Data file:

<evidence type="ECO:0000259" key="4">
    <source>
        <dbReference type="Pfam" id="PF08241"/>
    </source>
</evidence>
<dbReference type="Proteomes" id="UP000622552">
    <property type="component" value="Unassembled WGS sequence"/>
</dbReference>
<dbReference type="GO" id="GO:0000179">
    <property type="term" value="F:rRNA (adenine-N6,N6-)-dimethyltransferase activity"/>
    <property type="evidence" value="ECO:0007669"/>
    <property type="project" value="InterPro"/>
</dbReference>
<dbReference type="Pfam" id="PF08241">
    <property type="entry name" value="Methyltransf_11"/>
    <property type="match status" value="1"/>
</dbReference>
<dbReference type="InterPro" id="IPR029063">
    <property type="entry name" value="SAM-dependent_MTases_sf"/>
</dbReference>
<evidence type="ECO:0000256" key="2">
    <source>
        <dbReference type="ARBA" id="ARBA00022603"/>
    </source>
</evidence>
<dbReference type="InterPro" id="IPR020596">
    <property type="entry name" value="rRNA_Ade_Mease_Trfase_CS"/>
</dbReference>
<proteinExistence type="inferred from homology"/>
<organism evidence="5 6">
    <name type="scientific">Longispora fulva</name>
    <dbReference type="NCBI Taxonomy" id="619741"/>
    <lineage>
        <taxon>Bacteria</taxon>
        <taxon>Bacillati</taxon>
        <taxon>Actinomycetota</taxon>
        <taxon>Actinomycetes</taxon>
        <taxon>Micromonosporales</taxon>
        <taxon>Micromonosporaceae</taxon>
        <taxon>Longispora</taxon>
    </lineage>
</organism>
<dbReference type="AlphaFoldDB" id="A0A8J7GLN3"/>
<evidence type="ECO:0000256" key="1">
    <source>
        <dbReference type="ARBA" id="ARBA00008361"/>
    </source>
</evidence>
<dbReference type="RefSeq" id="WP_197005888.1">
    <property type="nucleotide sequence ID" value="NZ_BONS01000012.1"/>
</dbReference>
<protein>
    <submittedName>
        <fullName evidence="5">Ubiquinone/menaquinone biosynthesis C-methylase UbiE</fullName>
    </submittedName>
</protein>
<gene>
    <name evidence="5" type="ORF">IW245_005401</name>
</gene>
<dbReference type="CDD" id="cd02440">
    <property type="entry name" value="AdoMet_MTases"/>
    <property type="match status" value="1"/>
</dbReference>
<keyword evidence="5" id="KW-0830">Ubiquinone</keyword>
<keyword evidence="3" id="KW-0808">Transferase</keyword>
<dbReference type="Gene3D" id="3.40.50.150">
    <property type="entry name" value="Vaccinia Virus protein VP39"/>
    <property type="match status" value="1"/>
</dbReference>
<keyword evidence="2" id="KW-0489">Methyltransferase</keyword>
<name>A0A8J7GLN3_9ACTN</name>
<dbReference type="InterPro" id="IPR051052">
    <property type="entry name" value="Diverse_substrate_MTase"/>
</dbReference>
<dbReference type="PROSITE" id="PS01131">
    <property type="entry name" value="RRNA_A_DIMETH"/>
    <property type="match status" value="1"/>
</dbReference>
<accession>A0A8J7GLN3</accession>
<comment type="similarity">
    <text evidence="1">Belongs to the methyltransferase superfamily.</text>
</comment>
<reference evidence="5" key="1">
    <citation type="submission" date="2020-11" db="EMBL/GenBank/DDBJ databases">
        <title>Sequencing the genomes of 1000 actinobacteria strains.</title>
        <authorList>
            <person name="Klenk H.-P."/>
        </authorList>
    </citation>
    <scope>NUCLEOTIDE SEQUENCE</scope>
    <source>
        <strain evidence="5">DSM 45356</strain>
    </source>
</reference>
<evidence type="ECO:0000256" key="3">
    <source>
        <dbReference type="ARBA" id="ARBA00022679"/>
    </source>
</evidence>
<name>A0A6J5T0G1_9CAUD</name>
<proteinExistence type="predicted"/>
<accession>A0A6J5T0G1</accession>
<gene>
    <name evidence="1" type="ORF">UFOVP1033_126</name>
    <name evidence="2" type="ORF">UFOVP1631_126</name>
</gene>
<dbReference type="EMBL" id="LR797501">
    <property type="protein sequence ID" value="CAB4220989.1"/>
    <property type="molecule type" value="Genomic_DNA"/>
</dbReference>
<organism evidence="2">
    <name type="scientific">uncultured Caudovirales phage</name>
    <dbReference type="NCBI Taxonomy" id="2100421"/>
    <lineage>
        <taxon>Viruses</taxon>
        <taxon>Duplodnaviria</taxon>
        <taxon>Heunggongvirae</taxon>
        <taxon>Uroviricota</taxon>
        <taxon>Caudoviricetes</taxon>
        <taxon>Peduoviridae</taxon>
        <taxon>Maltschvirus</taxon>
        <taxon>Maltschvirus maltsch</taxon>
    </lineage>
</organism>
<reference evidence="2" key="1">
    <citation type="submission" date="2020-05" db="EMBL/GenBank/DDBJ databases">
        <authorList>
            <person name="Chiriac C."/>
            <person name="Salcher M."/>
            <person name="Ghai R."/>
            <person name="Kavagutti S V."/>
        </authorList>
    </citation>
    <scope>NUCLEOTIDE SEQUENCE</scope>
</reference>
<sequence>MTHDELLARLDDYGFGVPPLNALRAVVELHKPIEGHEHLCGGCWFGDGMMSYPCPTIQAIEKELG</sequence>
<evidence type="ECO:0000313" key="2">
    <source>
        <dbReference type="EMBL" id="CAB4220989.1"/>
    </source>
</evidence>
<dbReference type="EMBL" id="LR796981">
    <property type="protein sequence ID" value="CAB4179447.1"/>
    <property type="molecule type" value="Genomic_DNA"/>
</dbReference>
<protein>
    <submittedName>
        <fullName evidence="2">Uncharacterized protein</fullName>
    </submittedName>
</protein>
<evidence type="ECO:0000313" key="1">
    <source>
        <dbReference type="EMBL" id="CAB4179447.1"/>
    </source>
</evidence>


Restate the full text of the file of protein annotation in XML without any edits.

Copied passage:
<evidence type="ECO:0000259" key="4">
    <source>
        <dbReference type="Pfam" id="PF08241"/>
    </source>
</evidence>
<dbReference type="Proteomes" id="UP000622552">
    <property type="component" value="Unassembled WGS sequence"/>
</dbReference>
<dbReference type="GO" id="GO:0000179">
    <property type="term" value="F:rRNA (adenine-N6,N6-)-dimethyltransferase activity"/>
    <property type="evidence" value="ECO:0007669"/>
    <property type="project" value="InterPro"/>
</dbReference>
<dbReference type="Pfam" id="PF08241">
    <property type="entry name" value="Methyltransf_11"/>
    <property type="match status" value="1"/>
</dbReference>
<dbReference type="InterPro" id="IPR029063">
    <property type="entry name" value="SAM-dependent_MTases_sf"/>
</dbReference>
<evidence type="ECO:0000256" key="2">
    <source>
        <dbReference type="ARBA" id="ARBA00022603"/>
    </source>
</evidence>
<dbReference type="InterPro" id="IPR020596">
    <property type="entry name" value="rRNA_Ade_Mease_Trfase_CS"/>
</dbReference>
<proteinExistence type="inferred from homology"/>
<organism evidence="5 6">
    <name type="scientific">Longispora fulva</name>
    <dbReference type="NCBI Taxonomy" id="619741"/>
    <lineage>
        <taxon>Bacteria</taxon>
        <taxon>Bacillati</taxon>
        <taxon>Actinomycetota</taxon>
        <taxon>Actinomycetes</taxon>
        <taxon>Micromonosporales</taxon>
        <taxon>Micromonosporaceae</taxon>
        <taxon>Longispora</taxon>
    </lineage>
</organism>
<dbReference type="AlphaFoldDB" id="A0A8J7GLN3"/>
<evidence type="ECO:0000256" key="1">
    <source>
        <dbReference type="ARBA" id="ARBA00008361"/>
    </source>
</evidence>
<dbReference type="RefSeq" id="WP_197005888.1">
    <property type="nucleotide sequence ID" value="NZ_BONS01000012.1"/>
</dbReference>
<protein>
    <submittedName>
        <fullName evidence="5">Ubiquinone/menaquinone biosynthesis C-methylase UbiE</fullName>
    </submittedName>
</protein>
<gene>
    <name evidence="5" type="ORF">IW245_005401</name>
</gene>
<dbReference type="CDD" id="cd02440">
    <property type="entry name" value="AdoMet_MTases"/>
    <property type="match status" value="1"/>
</dbReference>
<keyword evidence="5" id="KW-0830">Ubiquinone</keyword>
<keyword evidence="3" id="KW-0808">Transferase</keyword>
<dbReference type="Gene3D" id="3.40.50.150">
    <property type="entry name" value="Vaccinia Virus protein VP39"/>
    <property type="match status" value="1"/>
</dbReference>
<keyword evidence="2" id="KW-0489">Methyltransferase</keyword>
<name>A0A8J7GLN3_9ACTN</name>
<dbReference type="InterPro" id="IPR051052">
    <property type="entry name" value="Diverse_substrate_MTase"/>
</dbReference>
<dbReference type="PROSITE" id="PS01131">
    <property type="entry name" value="RRNA_A_DIMETH"/>
    <property type="match status" value="1"/>
</dbReference>
<accession>A0A8J7GLN3</accession>
<comment type="similarity">
    <text evidence="1">Belongs to the methyltransferase superfamily.</text>
</comment>
<reference evidence="5" key="1">
    <citation type="submission" date="2020-11" db="EMBL/GenBank/DDBJ databases">
        <title>Sequencing the genomes of 1000 actinobacteria strains.</title>
        <authorList>
            <person name="Klenk H.-P."/>
        </authorList>
    </citation>
    <scope>NUCLEOTIDE SEQUENCE</scope>
    <source>
        <strain evidence="5">DSM 45356</strain>
    </source>
</reference>
<evidence type="ECO:0000256" key="3">
    <source>
        <dbReference type="ARBA" id="ARBA00022679"/>
    </source>
</evidence>
<name>A0A6J5T0G1_9CAUD</name>
<proteinExistence type="predicted"/>
<accession>A0A6J5T0G1</accession>
<gene>
    <name evidence="1" type="ORF">UFOVP1033_126</name>
    <name evidence="2" type="ORF">UFOVP1631_126</name>
</gene>
<dbReference type="EMBL" id="LR797501">
    <property type="protein sequence ID" value="CAB4220989.1"/>
    <property type="molecule type" value="Genomic_DNA"/>
</dbReference>
<organism evidence="2">
    <name type="scientific">uncultured Caudovirales phage</name>
    <dbReference type="NCBI Taxonomy" id="2100421"/>
    <lineage>
        <taxon>Viruses</taxon>
        <taxon>Duplodnaviria</taxon>
        <taxon>Heunggongvirae</taxon>
        <taxon>Uroviricota</taxon>
        <taxon>Caudoviricetes</taxon>
        <taxon>Peduoviridae</taxon>
        <taxon>Maltschvirus</taxon>
        <taxon>Maltschvirus maltsch</taxon>
    </lineage>
</organism>
<reference evidence="2" key="1">
    <citation type="submission" date="2020-05" db="EMBL/GenBank/DDBJ databases">
        <authorList>
            <person name="Chiriac C."/>
            <person name="Salcher M."/>
            <person name="Ghai R."/>
            <person name="Kavagutti S V."/>
        </authorList>
    </citation>
    <scope>NUCLEOTIDE SEQUENCE</scope>
</reference>
<sequence>MTHDELLARLDDYGFGVPPLNALRAVVELHKPIEGHEHLCGGCWFGDGMMSYPCPTIQAIEKELG</sequence>
<evidence type="ECO:0000313" key="2">
    <source>
        <dbReference type="EMBL" id="CAB4220989.1"/>
    </source>
</evidence>
<dbReference type="EMBL" id="LR796981">
    <property type="protein sequence ID" value="CAB4179447.1"/>
    <property type="molecule type" value="Genomic_DNA"/>
</dbReference>
<protein>
    <submittedName>
        <fullName evidence="2">Uncharacterized protein</fullName>
    </submittedName>
</protein>
<evidence type="ECO:0000313" key="1">
    <source>
        <dbReference type="EMBL" id="CAB4179447.1"/>
    </source>
</evidence>